How near thy braes I still could stray! How range yon deep romantic wood, And talk of love the live-long day.
But, dame, &c.
* The Duke of Hamilton's, at Hamilton.
And those manners were affable, open, And here, be not alone, thy bliss forbidinviting,
den, The offspring of kindness, the strangers
cares a sweet repose in heaEdinburgh.
From a Gentleman to a Young Lady, who
wrote an Elegy on the death of bis Son.. clining, It bow'd its sweet head, and never rose KIND, youthful friend, sweet blooming
Whose soul pathetic pours
In sorrow's bitter hours.
May fell disease, with breath malign, These beauties, gay village, to others be Ne'er blast thy form divine, guiling,
But health thy guardian angel prove,
Long may thy pencil's art pourtray
Each interesting scent;
The mountain forest's wild array,
And eke thy tuneful fingers touch
From Music's chords that flow,
Elicit dulcet tones, to charm
Your Friends, and cheer their woe.
Minerva's favorite, take her lonely flight, And may you still despise the wretch
The dew drops never steal;
By harmony unmov'd,
Whose haggard eye no pictur'd scene
Hath ever yet approv'd.
He's prone to whet th' assassin's knife,
Are natives of his soul.
LONDON А PoEм. .
(Continued from p. 536.) SONNET TO HOPE.
NOW on yon gaudy gew-gaw counter Go, gentle Hope, thou friend to faithful
Where the robust man-milliner displays
His matchless ginghams, and his peerless
“ Just fitting for your ladyship’s comGo, soothe the ocean, when the billows roar, plexion,
Nor ever let the sailor's courage strand, For skill'd is he in every wyle to please Waft him through tempests to his native Each weaker vessel with becoming ease, shore,
Nor better Paris-tutor'd Madamoiselle, And promise all the blessings of the land. Put to her shifts, a prettier tale can tell
0! Nature, teach me to define the cause, When death's grim messengers these nerves Why thou, capstriding thy establish'd
And with unfeeling fangs arrest my pulse; And strangely swerving from thy wonted When my glad soul triumphant wings aplan,
way, Shangau'd the woman with the of And leaves to kindred dust her husk of
clay, Now tune thy lyre, my muse, to solemn If in this vale l've honourably serv'd, base,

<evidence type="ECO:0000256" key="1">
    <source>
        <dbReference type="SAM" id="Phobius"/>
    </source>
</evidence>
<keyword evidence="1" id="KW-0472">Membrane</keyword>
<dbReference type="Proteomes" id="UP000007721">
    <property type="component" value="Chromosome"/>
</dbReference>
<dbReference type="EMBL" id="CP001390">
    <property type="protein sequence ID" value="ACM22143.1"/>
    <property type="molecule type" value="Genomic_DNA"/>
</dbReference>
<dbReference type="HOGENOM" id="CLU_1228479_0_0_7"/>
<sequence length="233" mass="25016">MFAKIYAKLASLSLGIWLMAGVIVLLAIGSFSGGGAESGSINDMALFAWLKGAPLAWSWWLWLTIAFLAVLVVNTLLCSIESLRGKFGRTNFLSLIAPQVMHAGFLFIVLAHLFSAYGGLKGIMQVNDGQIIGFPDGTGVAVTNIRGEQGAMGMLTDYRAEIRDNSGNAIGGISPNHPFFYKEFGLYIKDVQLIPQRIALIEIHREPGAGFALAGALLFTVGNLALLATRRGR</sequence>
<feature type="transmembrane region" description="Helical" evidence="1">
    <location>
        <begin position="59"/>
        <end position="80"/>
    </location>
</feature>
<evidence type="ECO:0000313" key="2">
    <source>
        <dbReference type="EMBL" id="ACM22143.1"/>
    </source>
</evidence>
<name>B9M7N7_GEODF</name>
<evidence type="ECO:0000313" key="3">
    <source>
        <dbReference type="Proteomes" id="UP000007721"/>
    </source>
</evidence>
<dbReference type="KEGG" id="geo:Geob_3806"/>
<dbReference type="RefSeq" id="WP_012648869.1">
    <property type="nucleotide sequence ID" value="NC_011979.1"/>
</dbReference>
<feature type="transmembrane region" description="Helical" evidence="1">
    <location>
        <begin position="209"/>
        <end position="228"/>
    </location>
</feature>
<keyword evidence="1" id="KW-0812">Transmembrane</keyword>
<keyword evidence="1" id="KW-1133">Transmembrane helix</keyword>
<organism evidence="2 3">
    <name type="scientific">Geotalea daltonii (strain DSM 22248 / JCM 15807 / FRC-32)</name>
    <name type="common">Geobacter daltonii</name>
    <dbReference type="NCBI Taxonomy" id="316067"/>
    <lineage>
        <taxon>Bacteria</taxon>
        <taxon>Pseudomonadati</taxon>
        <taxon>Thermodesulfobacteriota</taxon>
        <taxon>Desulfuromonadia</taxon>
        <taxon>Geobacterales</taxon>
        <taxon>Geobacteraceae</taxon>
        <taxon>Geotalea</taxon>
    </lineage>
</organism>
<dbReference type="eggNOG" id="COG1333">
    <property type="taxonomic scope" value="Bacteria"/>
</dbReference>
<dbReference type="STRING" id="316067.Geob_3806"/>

My measur'd days and the rich boon de. And stroak thy grave, thy Cameronian
Bedew the turf that haps my lowly cell, And all thy fraught of firkin'd fun unship, With genuine grief of those who kuew thee And droop thy wing, and hang thy nether well, lip.
And fan the flowers that o'er my bosom For here's the mansion, sorrow's sable
With zeph’ry bennisons of unaffected sighs. Where grief is always made a welcome But if the worthless shoals of insect fry, guest;
“ Who eat and drink, and sleep, and wake, Where death's black agents, clad from top
and die,” to toe,
Can kindred claim then garnish my poor In all the sad insignia of woe,
bier, Obey the summons: “ Rig yourselves in Unworthy of a tributary tear, haste,
With nodding plumes, and all the proud 66 Old alderm M.Turtle's breath'd his
parade, “ last."
Of mourners, mutes, and fun'ral caval. Alas, poor man, no doubt a near relation
cade. His worship was, and this black congrega. And when, like one of nature's wasters t, tion
thrown, Of sable gentlemen assembled here, Beneath the richly carv'd sepulchral Bewail a father fond, or uncle dear.
stone, " Why no-the honest alderman was nei- Then let the formal toll of city bell ther
Insult my ling'ring shade with mercenary “ Our cousin, uncle, brother, doating fa swell. ther,
A few there are who run a nobler race, “ Nor distant relative; but next door neigh. And resolutely fame or glory chace, bour,
Press on toward the mark with steady eye, “ Upright, benevolent, sedate and sober, Th' illusive phantoms beck'ning as they “ Who in fat plenty's larder long was nou fy; rish'd,
Or shonld they pause, and generously be“ And like a stately Leb'non cedar fou. queath rish'd,
The dever-fading lay, or laurel wreath, “ 'Mongst ortolans and turbot, till the Rous'd with the news, in base born flat. paws
tery comes, “Of giant death padlock'd his civic jaws, With all her bugle horns and kettle drums, 6 And sent him home bag. bursten from Her rankest praises dun the patriot's ears, a gorge
Her glaring varnish slovenly besmears, “ The worthy Magistrate had at the While rankling envy Alings her poison'd George.
darts, “ As for the actors in this mournful farce, And wounds her victim in the tenderest “ These gentlemen attend his worship’s parts; hearse,
Enough to bar che doors of pomp and " And in his much afflicted kindred's stead
state, * Bewail his exit at a geart * the head." And scar mankind from striving to be
thou, who my wild harp harmonious great. strung,
T. M.C. And taught my heart to feel and tun'd my tongue,
(To be continued.) * This word groat is sometimes used as a † Waster is a name given by the cutlers substitute for “ filthy lucre.”—The Enge of Sheffield to such tools as are throwa lish rub for example,
aside and deemed unsaleable, being deficient « Poor Scot
in quality, or not manufactured in a work“ Sell’d thy king for a groat."